scrounge: /skrounj/ informal verb: to actively seek [books] from any available source
I was pleased to come across The Real Mother Goose Book of Christmas Carols at a flea market (and in good condition, too), because it's a great addition to our Christmas-themed literature. While we have a hymnal or two somewhere, this is a much more accessible way for children to encounter the words to traditional Christmas carols.
Each carol shows the first verse/chorus with sheet music (hymnal style), while the complete text is included in verse form after that. (I really appreciate this since I don't read music so the words are easier to read this way.) Before the carol text, there is an introduction which describes where the carol is from, and approximately when it was written and by whom (if known). There are a few here whose backstories were familiar to me, but others that I learned about for the first time.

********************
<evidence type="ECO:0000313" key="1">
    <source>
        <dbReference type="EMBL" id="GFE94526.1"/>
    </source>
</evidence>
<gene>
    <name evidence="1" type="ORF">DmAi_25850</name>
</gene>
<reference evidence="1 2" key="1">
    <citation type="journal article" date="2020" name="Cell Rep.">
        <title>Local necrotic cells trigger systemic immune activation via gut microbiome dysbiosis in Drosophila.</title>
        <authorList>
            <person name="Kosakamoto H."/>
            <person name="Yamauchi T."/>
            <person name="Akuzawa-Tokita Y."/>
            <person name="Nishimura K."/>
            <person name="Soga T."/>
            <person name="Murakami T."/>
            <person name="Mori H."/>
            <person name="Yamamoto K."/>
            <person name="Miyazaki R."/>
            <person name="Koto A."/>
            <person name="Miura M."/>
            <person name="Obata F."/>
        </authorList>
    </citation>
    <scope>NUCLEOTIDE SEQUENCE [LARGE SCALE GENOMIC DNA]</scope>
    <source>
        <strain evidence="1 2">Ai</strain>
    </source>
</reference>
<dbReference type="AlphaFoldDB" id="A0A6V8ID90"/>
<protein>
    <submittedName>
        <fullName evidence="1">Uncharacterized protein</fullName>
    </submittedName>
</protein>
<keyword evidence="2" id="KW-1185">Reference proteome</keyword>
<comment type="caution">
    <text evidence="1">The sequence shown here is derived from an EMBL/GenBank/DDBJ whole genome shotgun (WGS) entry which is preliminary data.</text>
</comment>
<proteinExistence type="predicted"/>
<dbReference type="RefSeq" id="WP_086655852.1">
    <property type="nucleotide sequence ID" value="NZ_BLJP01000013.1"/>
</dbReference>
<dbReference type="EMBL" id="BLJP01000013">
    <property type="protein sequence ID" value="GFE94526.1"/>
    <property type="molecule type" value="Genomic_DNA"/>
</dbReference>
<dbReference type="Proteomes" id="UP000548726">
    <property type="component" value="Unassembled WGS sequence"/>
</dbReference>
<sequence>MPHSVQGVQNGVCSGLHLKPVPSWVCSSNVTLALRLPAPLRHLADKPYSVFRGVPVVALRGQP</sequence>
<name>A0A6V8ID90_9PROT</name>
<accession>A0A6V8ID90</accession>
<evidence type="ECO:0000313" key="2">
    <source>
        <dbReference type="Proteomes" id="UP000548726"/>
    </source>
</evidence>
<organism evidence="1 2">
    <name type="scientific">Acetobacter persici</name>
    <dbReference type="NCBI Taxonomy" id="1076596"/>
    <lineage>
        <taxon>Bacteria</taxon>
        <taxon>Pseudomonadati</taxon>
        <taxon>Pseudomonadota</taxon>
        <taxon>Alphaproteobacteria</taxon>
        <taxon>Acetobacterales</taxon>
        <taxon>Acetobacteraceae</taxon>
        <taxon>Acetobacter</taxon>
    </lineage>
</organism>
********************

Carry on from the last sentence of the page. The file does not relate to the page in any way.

Most of the older, traditional favorites are included here -- Silent Night, What Child is This, O Come All Ye Faithful, Joy to the World, etc. Most are religious in nature but there are a few fun ones (Jingle Bells, Deck the Hall, etc.) that are not.
It was nice to see some diversity in the people in the illustrations here, which is not something I would have necessarily expected from a Real Mother Goose book (this was published a lot later than the nursery rhyme book though).
My only real complaint is that there are a couple carols here (O Christmas Tree; O Come O Come Emmanuel) which are not the versions I'm used to, and I assume these are simply alternate translations. However, I listen to an awful lot of Christmas music, and I don't think I've yet heard anyone record this version of O Come O Come Emmanuel -- it's too bad a less popular version (again, assuming my experience is typical) was chosen.
Either way, this is a great book to have if you love traditional Christmas carols, whether you read music or not.
Author: Laurence Schorsch
Illustrator: Lynn Adams
Content Advisory: None
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